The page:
By Kirk Bushman
The tradition of the Public Service Commission is to hold public listening sessions and formal hearings in the communities where the utilities operate and where the customers are affected. I have enjoyed staying in touch with the people of my district and all across Montana.
Upon my election, I was appointed to represent Montana on the Organization of MISO States (OMS), a regional transmission organization made of state regulators from 15 states. In my 2nd year, I was elected secretary of OMS. In addition, I sit on the board of directors for Mid-Continent Independent System Operator (MISO). In 2016, I was appointed to Gov. Steve Bullock’s Clean Power Plan Advisory Committee. I also participate in the Western Commissioners Conference and National Association of Regulatory Commissioners. The out-of-state travel that came with the participation in these organizations was unexpected; however, it is through these organizations that I can help stop regulation coming from the federal government.
PSC decisions have added to the regulatory risk that federal agencies, EPA and FERC, have taken to a critical level. The PSC should create a stable regulatory environment that allows the utilities to address their customers’ needs in the least cost manner. Instead, the Montana PSC has compounded this regulatory risk with recent decisions.
One PSC decision that will cost ratepayers is the repeal of the Competitive Bid Solicitation rule. Renewable projects termed “Qualifying Facilities” are gaming federal laws under the Public Utilities Regulatory Policies Act to force their way into Montana utility rates. These projects are expensive and, by federal law, can’t be turned off. The result is an oversupply of electricity which gets sold into the market at a loss and who pays that loss? The Montana ratepayers.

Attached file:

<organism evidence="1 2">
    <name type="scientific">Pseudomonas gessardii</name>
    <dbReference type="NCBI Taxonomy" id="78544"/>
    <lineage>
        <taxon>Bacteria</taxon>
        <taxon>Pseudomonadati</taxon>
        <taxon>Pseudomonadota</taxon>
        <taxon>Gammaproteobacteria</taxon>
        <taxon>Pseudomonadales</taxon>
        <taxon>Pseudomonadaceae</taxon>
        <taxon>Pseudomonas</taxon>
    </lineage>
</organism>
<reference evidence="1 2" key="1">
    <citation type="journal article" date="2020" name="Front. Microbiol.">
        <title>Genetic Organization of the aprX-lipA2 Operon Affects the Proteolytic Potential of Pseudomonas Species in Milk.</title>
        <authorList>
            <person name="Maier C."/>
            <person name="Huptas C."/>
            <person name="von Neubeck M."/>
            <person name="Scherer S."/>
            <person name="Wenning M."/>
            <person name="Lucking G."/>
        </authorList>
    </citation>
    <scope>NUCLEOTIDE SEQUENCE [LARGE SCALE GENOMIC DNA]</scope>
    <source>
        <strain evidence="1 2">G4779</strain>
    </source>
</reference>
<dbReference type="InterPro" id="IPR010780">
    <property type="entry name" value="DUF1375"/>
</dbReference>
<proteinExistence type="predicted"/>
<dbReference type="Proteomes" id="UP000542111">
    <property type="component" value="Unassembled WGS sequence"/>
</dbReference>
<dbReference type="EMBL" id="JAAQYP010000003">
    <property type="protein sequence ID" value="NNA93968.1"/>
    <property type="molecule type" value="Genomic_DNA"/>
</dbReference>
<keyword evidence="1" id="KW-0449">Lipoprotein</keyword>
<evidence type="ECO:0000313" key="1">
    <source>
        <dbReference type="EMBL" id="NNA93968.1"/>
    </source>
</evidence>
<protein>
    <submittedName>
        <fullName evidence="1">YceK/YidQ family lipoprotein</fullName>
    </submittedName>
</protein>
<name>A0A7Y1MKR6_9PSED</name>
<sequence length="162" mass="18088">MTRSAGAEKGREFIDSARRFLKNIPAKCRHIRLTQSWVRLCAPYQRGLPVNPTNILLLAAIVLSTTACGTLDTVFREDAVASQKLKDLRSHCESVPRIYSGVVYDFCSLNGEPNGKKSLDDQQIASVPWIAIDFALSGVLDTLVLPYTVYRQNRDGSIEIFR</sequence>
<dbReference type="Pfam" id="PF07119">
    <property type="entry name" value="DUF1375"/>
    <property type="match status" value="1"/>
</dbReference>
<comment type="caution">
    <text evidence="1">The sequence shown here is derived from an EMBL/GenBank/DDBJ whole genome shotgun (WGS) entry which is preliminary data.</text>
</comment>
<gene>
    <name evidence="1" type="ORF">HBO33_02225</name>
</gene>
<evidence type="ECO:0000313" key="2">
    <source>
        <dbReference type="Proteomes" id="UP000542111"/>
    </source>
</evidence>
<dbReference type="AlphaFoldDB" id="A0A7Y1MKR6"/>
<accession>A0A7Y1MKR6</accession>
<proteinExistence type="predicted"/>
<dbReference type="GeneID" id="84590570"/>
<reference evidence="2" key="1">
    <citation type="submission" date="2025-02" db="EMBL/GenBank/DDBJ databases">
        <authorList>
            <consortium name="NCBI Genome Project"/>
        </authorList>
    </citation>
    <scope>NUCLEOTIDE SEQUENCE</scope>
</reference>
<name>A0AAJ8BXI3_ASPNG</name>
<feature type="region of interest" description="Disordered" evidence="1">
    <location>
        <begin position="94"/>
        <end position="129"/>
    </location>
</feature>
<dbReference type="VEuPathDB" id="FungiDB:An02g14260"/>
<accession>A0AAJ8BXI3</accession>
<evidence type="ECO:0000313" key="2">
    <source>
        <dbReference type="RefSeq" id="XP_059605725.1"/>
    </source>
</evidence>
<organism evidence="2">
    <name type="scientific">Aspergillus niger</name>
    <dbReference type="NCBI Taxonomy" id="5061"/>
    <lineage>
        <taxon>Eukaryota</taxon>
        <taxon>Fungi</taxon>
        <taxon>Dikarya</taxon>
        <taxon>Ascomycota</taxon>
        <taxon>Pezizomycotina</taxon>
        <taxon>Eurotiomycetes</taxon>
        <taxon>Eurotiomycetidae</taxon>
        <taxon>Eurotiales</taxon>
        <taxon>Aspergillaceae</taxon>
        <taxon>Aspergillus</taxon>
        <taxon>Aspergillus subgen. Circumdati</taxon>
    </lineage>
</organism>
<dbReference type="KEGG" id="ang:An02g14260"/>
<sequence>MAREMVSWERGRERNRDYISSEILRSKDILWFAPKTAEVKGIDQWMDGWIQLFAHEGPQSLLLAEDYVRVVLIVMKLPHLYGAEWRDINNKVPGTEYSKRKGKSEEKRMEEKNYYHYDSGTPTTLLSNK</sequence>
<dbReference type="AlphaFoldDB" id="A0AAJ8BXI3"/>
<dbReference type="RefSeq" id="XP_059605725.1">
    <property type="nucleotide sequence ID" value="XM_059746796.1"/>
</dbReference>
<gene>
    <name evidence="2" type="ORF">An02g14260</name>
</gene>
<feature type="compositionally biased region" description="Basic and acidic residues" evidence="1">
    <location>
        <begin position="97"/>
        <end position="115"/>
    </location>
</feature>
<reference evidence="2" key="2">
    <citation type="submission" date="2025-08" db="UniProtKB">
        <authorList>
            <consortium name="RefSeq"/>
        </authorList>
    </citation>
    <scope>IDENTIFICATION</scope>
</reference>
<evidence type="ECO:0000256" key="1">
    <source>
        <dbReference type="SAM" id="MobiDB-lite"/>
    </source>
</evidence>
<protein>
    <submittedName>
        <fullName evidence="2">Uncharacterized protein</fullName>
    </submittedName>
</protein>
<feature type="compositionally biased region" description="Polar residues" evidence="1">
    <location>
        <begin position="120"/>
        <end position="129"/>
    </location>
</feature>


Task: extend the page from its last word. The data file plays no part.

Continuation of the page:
Recently, the commission voted 3-2 (Bob Lake and myself dissenting) to deny NorthWestern Energy recovery of $8 million from the CU4 outage. The three commissioners – Brad Johnson, Travis Kavulla and Roger Koopman – were the only commissioners of four states (14 commissioners total) in the northwest to deny these recovery costs. NWE reciprocal agreement and property insurance reduced what could have been a $25 million expense to the ratepayers down to $8 million. The result is that NWE and other utility companies now get to purchase outage insurance. This affects all Montana utility rates.
The idea of outage insurance is analogous to car insurance that covers oil changes, windshield wipers, and tires. And who pays for that insurance? The Montana ratepayers.
This latest judgment to disallow the replacement power cost resulting from the CU4 outage is a good example of shortsightedness. This decision has credit rating agencies looking hard at the regulatory risk to NorthWestern Energy. Two recent publications by Moody’s Investor’s Service and the Williams Capital Group have serious concerns about the decision reached by the PSC. This will increase the cost of debt to NorthWestern Energy, and who pays that increase? The Montana ratepayers.
I was honored in 2012 when elected to the commission. My engineering background and experience has been invaluable working on the commission. I will continue to fight for inexpensive, reliable utilities for the people of Montana.
Kirk Bushman serves on the Montana Public Service Commission.